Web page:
Tuesday, August 23, 2005

RESEARCH MUST BE DEMAND- OR NEEDS- DRIVEN

Take a tip from a professional, experienced researcher and analyst – take some time to build a sound reason and rationale for a piece of work. Talk to people – especially the ones who are looking for intelligence or analysis to help them make a decision. Try and understand the context and needs from other people’s points of view. Remember – if you don’t supply them with intelligence or analysis that they can use, your work (and you) will not be valued.

Your needs: be clear about – The research question – what do you want to find out?
– What’s it for? What use will be made of the answer?
– Who is it for? Is it for a specific group of people?

The ultimate value of research is to help people make better-informed decisions. Sometimes its hard to determine exactly what those needs are if other people are involved. Often they don’t know about research in a particular field to be able to articulate exactly what they want.

How do you become a good analyst or economist?

The best way to learn about how do perform analysis, is to look at real life examples and have a go at doing analysis yourself. Also you need to get someone more experienced to review your work. This is the way I personally learnt how to do this. For this kind of work you need a critical eye, patience and concentration. Personally I think anyone with a sufficient level of education or motivation could do it. The rewarding thing about this is you will get better incrementally, and the economy is so diverse that you are constantly learning. Personally, I am still learning and hope to be in 50 years time.

Another issue is that to successfully triangulate and cross-examine, you can’t do this alone. You need other people to scrutinise information and your initial analysis. A few heads are better than one. Other people may spot something you didn’t. A lot of economists get hung up and precious about their work and do not like criticism. A good analyst welcomes criticism and embraces the pedant. I like nothing better than the most pedantic, nit-picking, irritating proof reading and reviewing of my written work and outputs. I like someone who can at one level, pull apart an analytical point and tell my when I am wrong, and at the other level, identify a mistake in one of my table headings. High quality control yields even higher quality at the end. Some economists don’t like this – I always think that they have something to hide. Its my suspicious nature.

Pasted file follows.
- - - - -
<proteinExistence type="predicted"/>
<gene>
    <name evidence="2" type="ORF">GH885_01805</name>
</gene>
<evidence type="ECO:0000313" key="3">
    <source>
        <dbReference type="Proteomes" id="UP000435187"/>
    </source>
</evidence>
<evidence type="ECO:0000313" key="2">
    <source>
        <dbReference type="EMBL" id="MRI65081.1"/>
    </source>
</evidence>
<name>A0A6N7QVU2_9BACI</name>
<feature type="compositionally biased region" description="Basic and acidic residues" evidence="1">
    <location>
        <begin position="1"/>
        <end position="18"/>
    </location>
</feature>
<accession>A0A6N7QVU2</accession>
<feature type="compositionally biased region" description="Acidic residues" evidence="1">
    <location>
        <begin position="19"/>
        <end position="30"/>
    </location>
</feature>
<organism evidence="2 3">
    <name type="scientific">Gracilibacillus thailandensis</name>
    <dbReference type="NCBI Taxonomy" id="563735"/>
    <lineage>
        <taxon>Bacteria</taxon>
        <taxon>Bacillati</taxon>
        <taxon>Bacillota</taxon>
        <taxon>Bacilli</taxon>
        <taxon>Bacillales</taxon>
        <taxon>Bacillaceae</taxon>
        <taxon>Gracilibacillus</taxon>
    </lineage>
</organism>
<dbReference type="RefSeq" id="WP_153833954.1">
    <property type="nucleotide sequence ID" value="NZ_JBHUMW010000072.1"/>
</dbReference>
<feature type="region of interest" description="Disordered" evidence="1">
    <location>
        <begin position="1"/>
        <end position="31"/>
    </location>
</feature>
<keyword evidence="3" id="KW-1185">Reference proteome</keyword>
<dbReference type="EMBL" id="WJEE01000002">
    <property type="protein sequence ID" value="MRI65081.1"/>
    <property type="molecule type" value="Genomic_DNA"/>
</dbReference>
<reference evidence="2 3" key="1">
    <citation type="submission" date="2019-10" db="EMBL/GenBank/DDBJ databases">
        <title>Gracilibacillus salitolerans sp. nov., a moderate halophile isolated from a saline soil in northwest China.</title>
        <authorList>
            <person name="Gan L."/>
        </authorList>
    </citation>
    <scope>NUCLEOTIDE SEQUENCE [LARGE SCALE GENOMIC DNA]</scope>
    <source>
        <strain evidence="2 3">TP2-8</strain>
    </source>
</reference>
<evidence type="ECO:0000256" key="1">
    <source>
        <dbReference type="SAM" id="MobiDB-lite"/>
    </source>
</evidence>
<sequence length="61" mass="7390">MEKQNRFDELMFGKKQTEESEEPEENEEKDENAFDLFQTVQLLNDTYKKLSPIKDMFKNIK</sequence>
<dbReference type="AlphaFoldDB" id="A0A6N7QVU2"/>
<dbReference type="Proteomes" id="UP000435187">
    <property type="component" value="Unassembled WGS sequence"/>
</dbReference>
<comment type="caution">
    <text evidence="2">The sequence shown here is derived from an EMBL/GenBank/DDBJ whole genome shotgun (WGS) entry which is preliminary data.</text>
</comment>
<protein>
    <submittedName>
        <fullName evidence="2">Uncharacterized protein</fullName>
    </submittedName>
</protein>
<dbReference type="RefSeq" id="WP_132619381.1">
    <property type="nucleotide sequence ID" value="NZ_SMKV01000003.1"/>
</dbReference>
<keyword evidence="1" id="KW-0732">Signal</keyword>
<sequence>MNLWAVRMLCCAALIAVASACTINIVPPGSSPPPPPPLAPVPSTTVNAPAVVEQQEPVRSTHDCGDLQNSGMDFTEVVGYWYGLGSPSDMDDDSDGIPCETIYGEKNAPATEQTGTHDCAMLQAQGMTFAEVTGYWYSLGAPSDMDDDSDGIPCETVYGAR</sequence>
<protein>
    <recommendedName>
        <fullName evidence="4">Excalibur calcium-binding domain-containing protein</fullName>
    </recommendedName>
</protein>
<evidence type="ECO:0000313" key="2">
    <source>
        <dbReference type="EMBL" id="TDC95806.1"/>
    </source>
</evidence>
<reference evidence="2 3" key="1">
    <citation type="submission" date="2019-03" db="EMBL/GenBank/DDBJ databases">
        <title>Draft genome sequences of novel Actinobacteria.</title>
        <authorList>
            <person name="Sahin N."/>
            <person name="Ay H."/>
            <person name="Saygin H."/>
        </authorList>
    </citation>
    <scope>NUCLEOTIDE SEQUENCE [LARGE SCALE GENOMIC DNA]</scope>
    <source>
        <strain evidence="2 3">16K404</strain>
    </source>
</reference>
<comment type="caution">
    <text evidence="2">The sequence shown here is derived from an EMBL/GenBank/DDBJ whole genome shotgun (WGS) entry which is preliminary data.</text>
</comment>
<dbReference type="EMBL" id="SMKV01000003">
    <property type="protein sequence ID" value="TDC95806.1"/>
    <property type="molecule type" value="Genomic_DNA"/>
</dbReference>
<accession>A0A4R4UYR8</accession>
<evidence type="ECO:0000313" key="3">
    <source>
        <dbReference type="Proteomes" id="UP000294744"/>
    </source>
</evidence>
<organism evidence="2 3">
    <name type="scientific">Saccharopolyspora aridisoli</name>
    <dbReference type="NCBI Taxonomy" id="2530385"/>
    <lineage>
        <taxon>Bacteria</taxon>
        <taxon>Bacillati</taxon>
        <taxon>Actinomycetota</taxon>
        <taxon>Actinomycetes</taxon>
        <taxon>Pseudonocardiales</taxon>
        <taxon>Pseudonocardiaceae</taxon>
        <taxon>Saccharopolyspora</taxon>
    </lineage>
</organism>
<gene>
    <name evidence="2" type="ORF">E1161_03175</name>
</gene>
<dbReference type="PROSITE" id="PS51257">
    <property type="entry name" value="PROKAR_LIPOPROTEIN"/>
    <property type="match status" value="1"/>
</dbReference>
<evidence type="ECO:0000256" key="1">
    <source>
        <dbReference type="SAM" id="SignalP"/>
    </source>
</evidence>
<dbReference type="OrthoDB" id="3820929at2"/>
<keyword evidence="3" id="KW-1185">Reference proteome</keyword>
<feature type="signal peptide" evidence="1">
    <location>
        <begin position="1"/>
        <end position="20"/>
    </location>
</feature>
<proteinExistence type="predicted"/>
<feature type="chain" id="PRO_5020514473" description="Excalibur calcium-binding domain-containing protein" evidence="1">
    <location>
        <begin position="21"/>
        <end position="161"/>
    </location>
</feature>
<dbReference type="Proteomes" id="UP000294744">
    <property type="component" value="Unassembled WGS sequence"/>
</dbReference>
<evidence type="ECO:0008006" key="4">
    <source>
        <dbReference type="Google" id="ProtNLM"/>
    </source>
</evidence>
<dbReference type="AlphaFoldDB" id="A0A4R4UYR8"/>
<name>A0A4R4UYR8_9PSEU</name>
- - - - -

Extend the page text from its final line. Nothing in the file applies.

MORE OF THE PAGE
Analysis – how to learn and get better


1. Doing: Have a go – learn by doing
2. Learning together: Learn off someone experienced – read their work, have them review yours
3. Reflection: Be your best critic – analyse your own work – ask if your analysis and conclusions are watertight
4. Validate: Always ask yourself – ‘what is the evidence telling me, what can I confidently say from it? Is there anything I am saying that the evidence doesn’t justify?’
5. Peer review: Always get an experienced person to proof-read, review and validate you final report. Get them to provide constructive feedback.

The professional challenge as an analyst is that your piece of analysis is of high quality, robustness and is valid before you give it to anyone else to proof read or check. You will learn, as you become an analyst that there are few things more insulting than wasting your time checking a piece of work that has not had enough thought, care and attention put into it.

1 Comments:

At 2:51 pm, Blogger Ang said...

What an insightful piece of writing. You taught me how to become a better Researcher/Analyst so much! Thanks for the great article.

 

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